- Do Not Quarrel with the Witness.
Remain the "voice of reason" to the judge or jury. Remain the professional that you are and not lose credibility by lowering yourself by arguing or overly employing sarcasm. You will have the last word on this witness during your closing argument. If the answer from the witness is irrational, contradictory, or obviously false - stop or move on to another topic. You have scored your point. Resist giving the witness the opportunity to explain away the absurdity of the answer and rehabilitates the witness.
- Know when to stop.
Probably the hardest to master is the "art" of cross-examination. When you have achieved your desired goal in eliciting the evidence you need or impeaching the witness, either complete your examination or move on to another topic/goal. Do not ask that one question too many that allows the witness to explain why his answer should be validated.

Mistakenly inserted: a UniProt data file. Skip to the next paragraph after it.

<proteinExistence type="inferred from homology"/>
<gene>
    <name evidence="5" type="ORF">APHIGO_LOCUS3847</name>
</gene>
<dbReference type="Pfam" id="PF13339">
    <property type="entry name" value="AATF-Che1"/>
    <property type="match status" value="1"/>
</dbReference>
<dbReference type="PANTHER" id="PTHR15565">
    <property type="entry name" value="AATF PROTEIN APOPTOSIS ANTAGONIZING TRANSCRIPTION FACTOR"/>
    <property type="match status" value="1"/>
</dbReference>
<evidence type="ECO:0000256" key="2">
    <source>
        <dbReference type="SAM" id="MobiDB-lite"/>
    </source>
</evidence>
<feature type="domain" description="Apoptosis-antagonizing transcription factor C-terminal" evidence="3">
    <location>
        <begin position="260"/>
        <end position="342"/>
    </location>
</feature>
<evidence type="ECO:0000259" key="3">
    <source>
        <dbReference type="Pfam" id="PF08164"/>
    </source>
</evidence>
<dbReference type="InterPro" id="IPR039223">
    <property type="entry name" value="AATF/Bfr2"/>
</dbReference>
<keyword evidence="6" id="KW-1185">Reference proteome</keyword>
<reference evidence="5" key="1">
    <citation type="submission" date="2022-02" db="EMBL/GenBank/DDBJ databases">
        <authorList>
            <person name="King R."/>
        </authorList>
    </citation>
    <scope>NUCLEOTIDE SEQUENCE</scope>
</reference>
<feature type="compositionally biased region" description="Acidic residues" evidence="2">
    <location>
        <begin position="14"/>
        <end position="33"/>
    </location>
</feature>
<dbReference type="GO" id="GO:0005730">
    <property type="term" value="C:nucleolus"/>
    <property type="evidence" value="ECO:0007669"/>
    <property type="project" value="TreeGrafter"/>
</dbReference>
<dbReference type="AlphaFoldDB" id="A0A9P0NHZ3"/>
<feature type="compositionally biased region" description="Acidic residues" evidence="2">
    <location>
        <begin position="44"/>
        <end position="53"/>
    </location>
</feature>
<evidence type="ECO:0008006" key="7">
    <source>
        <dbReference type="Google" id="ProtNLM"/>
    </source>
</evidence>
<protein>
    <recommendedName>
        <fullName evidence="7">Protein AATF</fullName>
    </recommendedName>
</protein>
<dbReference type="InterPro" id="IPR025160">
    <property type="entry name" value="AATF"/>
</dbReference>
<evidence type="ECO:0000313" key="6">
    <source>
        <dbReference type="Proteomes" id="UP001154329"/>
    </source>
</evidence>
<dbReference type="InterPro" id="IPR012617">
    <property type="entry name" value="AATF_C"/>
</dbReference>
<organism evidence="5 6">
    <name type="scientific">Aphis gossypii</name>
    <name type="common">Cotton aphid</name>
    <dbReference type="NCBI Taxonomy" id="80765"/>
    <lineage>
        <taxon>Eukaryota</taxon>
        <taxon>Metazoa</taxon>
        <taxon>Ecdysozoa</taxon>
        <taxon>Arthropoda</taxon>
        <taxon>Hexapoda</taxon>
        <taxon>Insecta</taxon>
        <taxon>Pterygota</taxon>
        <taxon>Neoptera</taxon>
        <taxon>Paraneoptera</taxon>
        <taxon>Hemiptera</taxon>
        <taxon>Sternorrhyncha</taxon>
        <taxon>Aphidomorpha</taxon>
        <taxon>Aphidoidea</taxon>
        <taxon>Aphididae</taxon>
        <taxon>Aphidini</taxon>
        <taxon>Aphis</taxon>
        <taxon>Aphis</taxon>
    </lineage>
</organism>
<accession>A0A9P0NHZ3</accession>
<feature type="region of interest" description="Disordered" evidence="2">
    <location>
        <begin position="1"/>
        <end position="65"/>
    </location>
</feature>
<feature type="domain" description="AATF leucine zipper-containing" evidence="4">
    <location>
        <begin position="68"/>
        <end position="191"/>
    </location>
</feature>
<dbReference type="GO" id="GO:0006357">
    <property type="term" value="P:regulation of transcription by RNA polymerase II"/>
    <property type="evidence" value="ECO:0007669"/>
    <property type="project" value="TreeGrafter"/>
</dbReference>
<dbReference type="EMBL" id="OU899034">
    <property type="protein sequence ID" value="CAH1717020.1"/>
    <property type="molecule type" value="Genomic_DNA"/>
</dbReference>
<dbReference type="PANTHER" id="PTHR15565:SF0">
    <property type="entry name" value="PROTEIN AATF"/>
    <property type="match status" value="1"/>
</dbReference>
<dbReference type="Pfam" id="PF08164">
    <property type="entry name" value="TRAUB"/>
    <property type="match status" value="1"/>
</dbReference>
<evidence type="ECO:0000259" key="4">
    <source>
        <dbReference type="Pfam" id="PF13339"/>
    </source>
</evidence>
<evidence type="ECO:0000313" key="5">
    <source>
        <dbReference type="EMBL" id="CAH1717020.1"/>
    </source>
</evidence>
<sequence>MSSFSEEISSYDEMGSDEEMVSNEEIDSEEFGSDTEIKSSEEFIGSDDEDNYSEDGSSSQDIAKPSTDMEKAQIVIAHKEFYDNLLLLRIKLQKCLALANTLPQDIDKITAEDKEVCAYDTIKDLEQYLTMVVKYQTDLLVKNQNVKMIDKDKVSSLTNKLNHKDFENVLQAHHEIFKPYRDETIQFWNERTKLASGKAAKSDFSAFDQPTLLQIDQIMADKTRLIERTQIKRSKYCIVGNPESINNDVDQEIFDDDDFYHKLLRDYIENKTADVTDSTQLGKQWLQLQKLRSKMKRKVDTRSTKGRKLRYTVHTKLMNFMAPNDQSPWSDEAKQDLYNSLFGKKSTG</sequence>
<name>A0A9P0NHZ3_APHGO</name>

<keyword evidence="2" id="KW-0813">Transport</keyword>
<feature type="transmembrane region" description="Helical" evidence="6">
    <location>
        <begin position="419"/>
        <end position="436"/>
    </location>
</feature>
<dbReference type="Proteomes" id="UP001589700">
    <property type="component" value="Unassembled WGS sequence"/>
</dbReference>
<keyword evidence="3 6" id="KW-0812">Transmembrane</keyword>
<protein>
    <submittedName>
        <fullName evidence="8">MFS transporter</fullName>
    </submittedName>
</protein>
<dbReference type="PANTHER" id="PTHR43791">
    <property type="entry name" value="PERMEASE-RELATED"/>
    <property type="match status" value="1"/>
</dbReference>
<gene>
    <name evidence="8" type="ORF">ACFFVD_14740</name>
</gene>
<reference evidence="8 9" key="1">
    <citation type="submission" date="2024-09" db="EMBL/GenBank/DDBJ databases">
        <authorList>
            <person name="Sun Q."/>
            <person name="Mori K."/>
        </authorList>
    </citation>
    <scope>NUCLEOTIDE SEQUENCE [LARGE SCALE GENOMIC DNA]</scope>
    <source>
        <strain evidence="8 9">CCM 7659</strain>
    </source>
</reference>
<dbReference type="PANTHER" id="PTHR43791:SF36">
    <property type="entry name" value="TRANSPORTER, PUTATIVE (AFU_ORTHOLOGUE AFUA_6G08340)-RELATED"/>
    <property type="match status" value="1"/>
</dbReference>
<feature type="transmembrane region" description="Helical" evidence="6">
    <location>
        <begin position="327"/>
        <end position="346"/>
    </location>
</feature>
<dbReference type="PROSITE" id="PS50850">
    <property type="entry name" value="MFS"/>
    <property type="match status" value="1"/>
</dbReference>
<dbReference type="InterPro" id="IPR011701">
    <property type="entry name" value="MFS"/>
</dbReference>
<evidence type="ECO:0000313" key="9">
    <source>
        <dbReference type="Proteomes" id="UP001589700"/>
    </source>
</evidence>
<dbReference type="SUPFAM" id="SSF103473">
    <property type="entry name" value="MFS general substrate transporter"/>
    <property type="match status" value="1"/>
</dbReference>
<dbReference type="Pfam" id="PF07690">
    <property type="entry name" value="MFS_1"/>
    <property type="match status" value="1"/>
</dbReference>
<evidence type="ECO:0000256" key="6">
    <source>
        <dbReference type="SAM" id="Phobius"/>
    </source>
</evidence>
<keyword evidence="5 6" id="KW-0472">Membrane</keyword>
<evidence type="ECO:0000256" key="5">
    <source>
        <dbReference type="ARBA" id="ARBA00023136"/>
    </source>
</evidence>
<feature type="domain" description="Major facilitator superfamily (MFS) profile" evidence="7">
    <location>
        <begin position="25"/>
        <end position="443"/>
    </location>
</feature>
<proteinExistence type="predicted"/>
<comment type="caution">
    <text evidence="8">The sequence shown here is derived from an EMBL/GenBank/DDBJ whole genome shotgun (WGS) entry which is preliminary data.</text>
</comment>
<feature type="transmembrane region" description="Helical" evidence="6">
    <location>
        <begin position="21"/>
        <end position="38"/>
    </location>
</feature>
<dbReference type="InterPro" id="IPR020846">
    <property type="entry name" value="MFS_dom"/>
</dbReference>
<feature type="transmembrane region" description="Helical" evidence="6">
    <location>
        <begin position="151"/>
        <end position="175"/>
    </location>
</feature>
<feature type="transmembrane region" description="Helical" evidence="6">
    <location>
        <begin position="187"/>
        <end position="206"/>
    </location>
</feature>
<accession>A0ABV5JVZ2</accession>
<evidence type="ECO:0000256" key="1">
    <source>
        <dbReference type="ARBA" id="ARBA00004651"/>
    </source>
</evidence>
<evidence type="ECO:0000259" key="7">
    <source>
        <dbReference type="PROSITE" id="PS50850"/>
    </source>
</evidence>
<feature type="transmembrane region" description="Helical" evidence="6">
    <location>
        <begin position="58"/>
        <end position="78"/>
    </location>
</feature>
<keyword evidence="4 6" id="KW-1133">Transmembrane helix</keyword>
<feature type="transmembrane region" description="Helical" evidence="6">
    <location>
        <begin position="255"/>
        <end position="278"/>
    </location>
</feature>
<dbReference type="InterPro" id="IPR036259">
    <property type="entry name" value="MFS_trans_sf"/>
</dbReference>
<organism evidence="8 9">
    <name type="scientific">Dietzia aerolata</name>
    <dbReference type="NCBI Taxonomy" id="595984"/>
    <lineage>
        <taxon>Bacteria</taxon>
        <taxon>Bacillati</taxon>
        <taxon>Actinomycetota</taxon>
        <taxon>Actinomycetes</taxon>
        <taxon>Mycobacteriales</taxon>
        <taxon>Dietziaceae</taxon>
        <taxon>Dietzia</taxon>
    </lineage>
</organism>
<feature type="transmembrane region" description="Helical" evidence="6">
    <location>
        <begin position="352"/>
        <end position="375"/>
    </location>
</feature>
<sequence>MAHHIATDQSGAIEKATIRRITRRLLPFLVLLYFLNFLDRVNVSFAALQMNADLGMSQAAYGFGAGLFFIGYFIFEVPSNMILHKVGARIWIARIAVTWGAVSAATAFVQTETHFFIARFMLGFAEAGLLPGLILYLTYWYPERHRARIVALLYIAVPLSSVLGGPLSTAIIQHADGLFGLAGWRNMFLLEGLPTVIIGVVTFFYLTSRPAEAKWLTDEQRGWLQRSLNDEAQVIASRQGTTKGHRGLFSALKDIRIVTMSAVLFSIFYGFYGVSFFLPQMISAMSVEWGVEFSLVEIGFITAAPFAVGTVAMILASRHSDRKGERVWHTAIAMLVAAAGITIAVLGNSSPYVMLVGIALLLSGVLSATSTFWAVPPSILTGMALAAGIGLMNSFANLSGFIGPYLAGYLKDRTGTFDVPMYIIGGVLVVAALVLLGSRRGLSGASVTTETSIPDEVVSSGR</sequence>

- Never End a Cross-Examination with a Risky Question.
Remember the goals of primacy and recency in starting strong and ending stronger. You do not want to take the wind out of your sails by allowing the witness to talk himself out of the corner you placed him. Let your opponent worry about rehabilitating the witness - if possible.
Cross-examination has been called an "art" and a "science," but regardless of your views - all would agree that it takes preparation, thought, and practice to become skilled in it. As Justice Powell stated in Chambers v. Mississippi, 410 U.S. 284, 295 (1973): "The right of cross-examination is more than a desirable right of trial procedure. It is, indeed, 'an essential and fundamental requirement for the kind of fair trial which is this country's constitutional goal.'"
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About the Author
Mr. Gifford is an Assistant U.S. Attorney in Reno, Nevada. He is a member of ABA's White Collar Crime Committee, the Rules of Criminal Procedure & Evidence Committee, the Military Lawyers Conference of the Government and Public Sector Lawyers Division, and the Young Lawyers Division's Criminal & Juvenile Justice, Ethics & Professionalism, & Litigation